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Supreme Court Justice Ruth Bader Ginsburg

Nikki Kahn/The Washington Post via Getty Images

In case you missed the brouhaha online yesterday, the Supreme Court sided with the arts and crafts store Hobby Lobby (you know, the place your mom might have dragged you to so she could "just look at fabrics") regarding the company's challenge to the Affordable Care Act's contraceptive mandate.

In short: Because certain birth control methods go against the religious beliefs of Hobby Lobby's head honchos, they don't have to cover said methods for employees. Sorry, female employees, as the methods that they don't approve of only apply to females (IUDs, birth control pills, etc.). That's the quick and dirty summary, but for a more thorough breakdown of the ruling, you can read about it on a website that doesn't also feature stories about Zac Efron lip-syncing to "Let It Go." We calls it like we sees it.

Hobby Lobby

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Obviously, this is a controversial decision that has been hotly debated since the news broke, with both sides arguing about religious freedom or how this ruling could be a dangerous and slippery slope for the future. But if you want to read the most passionate, scathing opinion about the Hobby Lobby case, look no further than Justice Ruth Bader Ginsburg's 35-page dissent to the 5-4 ruling.

Basically, she hates what happened yesterday. You can read her full dissent here, or you can just scroll through the very best parts below:

1. "Startling Breadth"

"In a decision of startling breadth, the Court holds that commercial enterprises, including corporations, along with partnerships and sole proprietorships, can opt out of any law (saving only tax laws) they judge incompatible with their sincerely held religious beliefs."

Hobby Lobby

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2. Her Choice

"The exemption sought by Hobby Lobby and Conestoga would…deny legions of women who do not hold their employers' beliefs access to contraceptive coverage…Any decision to use contraceptives made by a woman covered under Hobby Lobby's or Conestoga's plan will not be propelled by the Government, it will be the woman's autonomous choice, informed by the physician she consults. It bears note in this regard that the cost of an IUD is nearly equivalent to a month's full-time pay for workers earning the minimum wage."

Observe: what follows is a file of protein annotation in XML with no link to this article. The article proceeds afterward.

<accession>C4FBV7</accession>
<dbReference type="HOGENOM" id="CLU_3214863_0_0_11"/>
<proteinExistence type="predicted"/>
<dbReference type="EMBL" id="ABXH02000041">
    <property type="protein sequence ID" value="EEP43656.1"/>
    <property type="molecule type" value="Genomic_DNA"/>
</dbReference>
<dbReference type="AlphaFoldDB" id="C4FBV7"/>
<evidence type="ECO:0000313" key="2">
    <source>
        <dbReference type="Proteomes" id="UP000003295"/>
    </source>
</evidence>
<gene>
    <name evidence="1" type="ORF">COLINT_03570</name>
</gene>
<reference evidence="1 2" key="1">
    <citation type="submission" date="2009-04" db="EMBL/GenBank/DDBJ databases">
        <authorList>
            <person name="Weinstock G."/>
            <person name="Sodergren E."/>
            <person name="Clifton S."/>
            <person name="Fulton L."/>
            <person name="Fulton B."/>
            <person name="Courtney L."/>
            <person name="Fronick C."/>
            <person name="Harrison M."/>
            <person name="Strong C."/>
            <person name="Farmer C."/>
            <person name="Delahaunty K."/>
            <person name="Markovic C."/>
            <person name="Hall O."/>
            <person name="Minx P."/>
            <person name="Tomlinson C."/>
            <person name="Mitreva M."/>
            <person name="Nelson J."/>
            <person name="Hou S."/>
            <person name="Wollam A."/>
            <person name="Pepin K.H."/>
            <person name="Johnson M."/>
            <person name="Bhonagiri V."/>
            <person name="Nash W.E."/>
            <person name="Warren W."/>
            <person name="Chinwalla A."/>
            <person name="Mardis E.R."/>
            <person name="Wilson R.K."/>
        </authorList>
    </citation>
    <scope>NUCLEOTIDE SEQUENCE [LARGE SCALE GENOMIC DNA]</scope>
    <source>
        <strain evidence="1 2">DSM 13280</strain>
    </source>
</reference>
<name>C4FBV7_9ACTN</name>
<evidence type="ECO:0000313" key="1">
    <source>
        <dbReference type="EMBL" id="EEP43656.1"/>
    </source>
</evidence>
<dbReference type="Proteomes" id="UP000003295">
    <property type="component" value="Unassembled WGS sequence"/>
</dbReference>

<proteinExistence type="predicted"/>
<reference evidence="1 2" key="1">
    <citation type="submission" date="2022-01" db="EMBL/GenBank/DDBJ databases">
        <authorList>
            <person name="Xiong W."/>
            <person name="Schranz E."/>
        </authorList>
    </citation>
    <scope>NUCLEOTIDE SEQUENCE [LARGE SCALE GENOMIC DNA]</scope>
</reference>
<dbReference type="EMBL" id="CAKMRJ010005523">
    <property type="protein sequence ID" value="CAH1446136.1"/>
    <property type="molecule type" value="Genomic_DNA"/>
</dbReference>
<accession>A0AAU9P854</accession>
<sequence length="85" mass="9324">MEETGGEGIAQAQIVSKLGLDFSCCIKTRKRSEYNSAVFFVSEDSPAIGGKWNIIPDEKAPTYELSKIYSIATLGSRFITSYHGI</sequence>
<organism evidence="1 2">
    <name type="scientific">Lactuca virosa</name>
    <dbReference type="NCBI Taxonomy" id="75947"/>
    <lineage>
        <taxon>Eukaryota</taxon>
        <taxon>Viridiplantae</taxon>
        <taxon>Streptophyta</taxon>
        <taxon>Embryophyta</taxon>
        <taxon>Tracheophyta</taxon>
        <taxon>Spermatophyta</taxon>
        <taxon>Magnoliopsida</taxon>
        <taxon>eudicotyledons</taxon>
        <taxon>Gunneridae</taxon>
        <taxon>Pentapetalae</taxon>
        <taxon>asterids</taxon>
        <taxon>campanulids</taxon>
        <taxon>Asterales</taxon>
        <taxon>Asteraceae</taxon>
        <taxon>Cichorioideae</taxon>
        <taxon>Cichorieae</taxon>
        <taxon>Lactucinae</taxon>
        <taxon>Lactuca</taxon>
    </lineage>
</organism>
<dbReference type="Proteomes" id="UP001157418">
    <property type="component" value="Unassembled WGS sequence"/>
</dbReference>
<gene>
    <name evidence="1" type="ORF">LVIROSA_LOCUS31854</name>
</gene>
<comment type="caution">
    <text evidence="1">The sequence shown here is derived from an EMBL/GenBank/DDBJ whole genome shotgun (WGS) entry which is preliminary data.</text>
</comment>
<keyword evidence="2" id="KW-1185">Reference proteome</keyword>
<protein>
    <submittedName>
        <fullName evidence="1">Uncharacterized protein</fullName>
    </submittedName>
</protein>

3. Corporations vs. Religious Organizations

"Religious organizations exist to foster the interests of persons subscribing to the same religious faith. Not so of for-profit corporations. Workers who sustain the operations of those corporations commonly are not drawn from one religious community. Indeed, by law, no religion-based criterion can restrict the work force of for-profit corporations...The distinction between a community made up of believers in the same religion and one embracing persons of diverse beliefs, clear as it is, constantly escapes the Court's attention. One can only wonder why the Court shuts this key difference from sight."

Hobby Lobby

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4. What's Next?

"Would the exemption…extend to employers with religiously grounded objections to blood transfusions (Jehovah's Witnesses); antidepressants (Scientologists); medications derived from pigs, including anesthesia, intravenous fluids, and pills coated with gelatin (certain Muslims, Jews, and Hindus); and vaccinations[?] Not much help there for the lower courts bound by today's decision."

5. True Religious Freedom

"Approving some religious claims while deeming others unworthy of accommodation could be 'perceived as favoring one religion over another,' the very 'risk the [Constitution's] Establishment Clause was designed to preclude."

6. The Original Intent of the RFRA (Religious Freedom Restoration Act)

"In the Court's view, RFRA demands accommodation of a for-profit corporation's religious beliefs no matter the impact that accommodation may have on third parties who do not share the corporation owners' religious faith—in these cases, thousands of women employed by Hobby Lobby and Conestoga or dependents of persons those corporations employ. Persuaded that Congress enacted RFRA to serve a far less radical purpose, and mindful of the havoc the Court's judgment can introduce, I dissent."

7. An Explosive Decision

"The court, I fear, has ventured into a minefield."

And if you don't want to read all that and your attention span is short, Ruth Bader Ginsburg's dissent has already been turned into a song by singer-songwriter Jonathan Mann:

All right, guys. Let's talk about her remarks and the case in the comments, respectfully and cordially, or no more heartwarming animal stories for anyone!

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